31 Jul 20
Posted by: Brian Trim

Many years ago, as the latest Jane’s Fighting Ships arrived on his bridge, a sage Commanding Officer encouraged me to read its introductory summary of naval developments each year as a means to better understand my professional environment. The Seaforth World Naval Review, now in its eleventh year, seems designed to fill that role but without aspiring to the detail that forms the bulk of any JFS volume. In just 192 pages, it achieves commendable breadth but provides notable depth of detail on just a few, selected subjects. The book gives a fairly well-rounded, worldwide view of navies, drawing on seven contributing authors with a range of professional and geographic backgrounds. Useful footnotes to each chapter point towards accessible sources for further reading. It is important to note, however, that much of the writing dates from mid-2019 and the economic fallout of COVID-19 will undoubtedly affect many of the projects the book discusses.

This year’s format conforms to the now-standard pattern: a series of regional reviews, with closer focus on three navies, followed by detailed analysis of three platforms, closing with a technological section that again incorporates a review of naval aviation. Tabulated statistics of fleet and class sizes help to contextualise less familiar navies. I found the growth in submarine projects highlighted by the Asia-Pacific review particularly interesting, while the examination of the Finnish Navy presented a fascinating view of small-scale jointery. The ‘Significant Ships’ chosen for this year’s edition were the Indian Kamorta corvettes, the Tide class tankers and the Virginia class SSN. Masses of detail yield a well-rounded view of these classes, from project inception, through the commercial and governmental concerns that shaped them, to the technology incorporated and the challenges of building and introducing them to service.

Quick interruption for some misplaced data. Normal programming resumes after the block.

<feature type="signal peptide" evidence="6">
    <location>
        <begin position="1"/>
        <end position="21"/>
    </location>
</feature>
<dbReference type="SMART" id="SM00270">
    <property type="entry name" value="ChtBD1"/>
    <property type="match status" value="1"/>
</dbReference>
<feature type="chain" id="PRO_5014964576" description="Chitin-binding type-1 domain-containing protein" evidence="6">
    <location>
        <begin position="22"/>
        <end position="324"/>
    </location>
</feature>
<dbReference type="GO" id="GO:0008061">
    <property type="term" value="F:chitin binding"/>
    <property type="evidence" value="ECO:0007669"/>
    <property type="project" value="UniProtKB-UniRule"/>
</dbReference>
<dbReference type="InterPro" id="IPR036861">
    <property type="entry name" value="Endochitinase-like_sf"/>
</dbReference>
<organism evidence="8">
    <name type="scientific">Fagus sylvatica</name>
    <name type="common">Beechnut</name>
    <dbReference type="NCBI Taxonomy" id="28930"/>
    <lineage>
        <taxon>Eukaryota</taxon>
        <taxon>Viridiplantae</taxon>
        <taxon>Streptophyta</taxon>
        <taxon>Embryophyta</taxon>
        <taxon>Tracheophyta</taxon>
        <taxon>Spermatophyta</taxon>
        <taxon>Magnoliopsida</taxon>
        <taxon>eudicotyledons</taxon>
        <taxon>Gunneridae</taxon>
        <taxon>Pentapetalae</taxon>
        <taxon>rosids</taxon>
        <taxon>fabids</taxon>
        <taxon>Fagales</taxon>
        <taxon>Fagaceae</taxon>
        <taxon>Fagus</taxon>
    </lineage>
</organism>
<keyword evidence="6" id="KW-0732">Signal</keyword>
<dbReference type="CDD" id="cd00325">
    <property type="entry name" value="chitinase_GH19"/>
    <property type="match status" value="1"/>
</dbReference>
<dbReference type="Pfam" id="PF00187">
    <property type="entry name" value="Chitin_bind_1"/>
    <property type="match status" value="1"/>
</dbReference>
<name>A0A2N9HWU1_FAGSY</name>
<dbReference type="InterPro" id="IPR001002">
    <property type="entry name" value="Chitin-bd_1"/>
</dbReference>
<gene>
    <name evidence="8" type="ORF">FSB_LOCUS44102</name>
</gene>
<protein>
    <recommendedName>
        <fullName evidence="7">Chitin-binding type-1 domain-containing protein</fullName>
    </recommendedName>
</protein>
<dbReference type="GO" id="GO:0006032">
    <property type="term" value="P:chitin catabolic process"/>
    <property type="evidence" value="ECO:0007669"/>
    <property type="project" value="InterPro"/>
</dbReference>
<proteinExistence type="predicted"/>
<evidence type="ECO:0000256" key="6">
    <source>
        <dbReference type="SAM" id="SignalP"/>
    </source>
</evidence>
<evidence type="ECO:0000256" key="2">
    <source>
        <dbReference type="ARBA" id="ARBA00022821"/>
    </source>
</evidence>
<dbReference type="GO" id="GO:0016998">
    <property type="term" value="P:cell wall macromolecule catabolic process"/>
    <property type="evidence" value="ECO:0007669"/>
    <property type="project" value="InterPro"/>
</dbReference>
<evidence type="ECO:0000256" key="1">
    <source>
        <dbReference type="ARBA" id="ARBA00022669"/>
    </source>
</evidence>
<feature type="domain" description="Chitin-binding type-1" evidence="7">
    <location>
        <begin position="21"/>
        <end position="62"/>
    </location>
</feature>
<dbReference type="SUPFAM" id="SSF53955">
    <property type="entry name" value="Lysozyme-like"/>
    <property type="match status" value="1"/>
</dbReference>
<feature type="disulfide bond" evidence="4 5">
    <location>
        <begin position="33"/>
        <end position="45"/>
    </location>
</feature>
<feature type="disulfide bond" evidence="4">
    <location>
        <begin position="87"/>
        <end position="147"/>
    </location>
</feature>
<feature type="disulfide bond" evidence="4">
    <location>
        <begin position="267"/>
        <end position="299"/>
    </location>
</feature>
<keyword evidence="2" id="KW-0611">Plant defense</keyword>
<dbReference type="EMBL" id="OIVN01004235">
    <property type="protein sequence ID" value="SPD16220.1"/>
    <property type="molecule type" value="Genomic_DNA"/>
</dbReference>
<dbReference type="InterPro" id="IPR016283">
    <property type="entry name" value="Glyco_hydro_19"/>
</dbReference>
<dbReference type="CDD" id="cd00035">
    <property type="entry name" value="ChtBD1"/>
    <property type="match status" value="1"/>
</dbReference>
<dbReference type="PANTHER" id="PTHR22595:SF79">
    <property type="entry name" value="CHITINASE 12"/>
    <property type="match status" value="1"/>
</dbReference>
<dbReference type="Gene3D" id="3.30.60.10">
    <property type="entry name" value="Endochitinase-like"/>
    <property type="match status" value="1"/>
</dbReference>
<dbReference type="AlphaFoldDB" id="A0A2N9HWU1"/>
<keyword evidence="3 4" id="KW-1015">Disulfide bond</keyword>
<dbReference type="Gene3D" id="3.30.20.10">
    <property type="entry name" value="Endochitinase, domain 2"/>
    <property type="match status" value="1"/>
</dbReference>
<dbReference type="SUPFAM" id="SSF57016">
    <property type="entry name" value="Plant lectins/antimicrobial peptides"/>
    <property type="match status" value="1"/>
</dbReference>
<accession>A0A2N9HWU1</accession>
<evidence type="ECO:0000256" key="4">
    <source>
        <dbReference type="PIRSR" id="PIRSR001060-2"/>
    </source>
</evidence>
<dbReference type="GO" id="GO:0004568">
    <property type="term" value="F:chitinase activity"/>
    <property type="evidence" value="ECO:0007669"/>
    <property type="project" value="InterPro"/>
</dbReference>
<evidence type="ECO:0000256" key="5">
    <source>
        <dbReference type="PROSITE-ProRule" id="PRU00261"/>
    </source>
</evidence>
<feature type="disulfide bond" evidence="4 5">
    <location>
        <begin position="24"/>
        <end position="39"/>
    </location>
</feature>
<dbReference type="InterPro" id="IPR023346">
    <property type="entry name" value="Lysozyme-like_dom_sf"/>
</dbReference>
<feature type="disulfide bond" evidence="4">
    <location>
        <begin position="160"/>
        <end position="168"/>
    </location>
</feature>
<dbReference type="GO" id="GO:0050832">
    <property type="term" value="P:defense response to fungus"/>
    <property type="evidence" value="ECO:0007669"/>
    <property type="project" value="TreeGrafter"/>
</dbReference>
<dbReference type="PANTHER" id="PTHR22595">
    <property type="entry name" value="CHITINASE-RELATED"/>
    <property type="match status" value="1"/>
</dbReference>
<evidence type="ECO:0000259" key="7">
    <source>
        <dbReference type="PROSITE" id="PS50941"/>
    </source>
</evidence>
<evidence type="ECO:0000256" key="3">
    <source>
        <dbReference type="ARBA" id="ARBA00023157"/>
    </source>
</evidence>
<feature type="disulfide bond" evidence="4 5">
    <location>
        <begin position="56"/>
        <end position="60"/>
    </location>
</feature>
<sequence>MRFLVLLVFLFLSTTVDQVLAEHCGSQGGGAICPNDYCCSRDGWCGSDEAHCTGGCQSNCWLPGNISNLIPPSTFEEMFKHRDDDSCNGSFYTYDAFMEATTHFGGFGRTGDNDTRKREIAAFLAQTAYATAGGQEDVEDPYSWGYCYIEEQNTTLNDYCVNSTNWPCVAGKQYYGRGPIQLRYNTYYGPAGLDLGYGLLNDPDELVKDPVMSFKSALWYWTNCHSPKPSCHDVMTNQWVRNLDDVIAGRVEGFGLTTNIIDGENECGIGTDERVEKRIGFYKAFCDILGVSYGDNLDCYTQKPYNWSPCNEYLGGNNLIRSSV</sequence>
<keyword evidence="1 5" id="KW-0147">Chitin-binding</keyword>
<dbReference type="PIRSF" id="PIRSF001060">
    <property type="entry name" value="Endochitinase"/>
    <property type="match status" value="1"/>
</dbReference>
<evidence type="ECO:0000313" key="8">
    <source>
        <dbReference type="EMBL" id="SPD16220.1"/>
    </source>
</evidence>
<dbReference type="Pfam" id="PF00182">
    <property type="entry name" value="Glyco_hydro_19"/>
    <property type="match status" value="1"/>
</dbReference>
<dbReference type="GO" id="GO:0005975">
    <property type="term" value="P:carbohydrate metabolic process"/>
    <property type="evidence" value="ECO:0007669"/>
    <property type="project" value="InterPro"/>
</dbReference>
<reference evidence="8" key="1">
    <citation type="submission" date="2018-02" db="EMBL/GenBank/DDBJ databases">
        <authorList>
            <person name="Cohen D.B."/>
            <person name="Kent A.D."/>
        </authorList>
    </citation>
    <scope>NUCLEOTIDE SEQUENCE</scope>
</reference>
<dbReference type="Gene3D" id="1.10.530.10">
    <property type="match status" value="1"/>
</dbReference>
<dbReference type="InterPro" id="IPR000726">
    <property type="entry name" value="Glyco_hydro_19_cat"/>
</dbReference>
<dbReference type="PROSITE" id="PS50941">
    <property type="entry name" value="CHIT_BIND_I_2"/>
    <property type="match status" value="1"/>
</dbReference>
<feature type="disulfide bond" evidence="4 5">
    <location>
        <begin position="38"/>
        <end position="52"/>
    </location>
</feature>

Several themes are notable in the book’s treatment of navies, classes, and technology more widely. First is the expansion of submarine fleets, through building and modernisation, both by navies with established submarine flotillas (e.g. Indonesia) and by aspiring new entrants to the field (such as the Philippines). Ten pages on future submarine technologies give a view beyond existing designs. The second theme is autonomous systems, which are discussed in almost every chapter, together with the challenges various navies face in introducing them to service. The most salient theme, however, is the challenge faced by all navies in delivering technologically advanced platforms within budgetary constraints. In light of the economic downturn resulting from COVID-19, this year’s edition may serve as a record of frustrated and delayed ambitions.

Overall, this is a fine summary of worldwide naval developments in 2019, with many indications of what to expect in coming years. It is, however, an annual and the world has changed markedly since publication. So its initial list price of £35 would be difficult to justify today. It is now listed online for £22.10 and at this price is a reasonable purchase for anyone with an enduring interest in naval matters. For a deploying ship, particularly to the Asia Pacific or South America, it would be a useful primer on regional navies in any mess.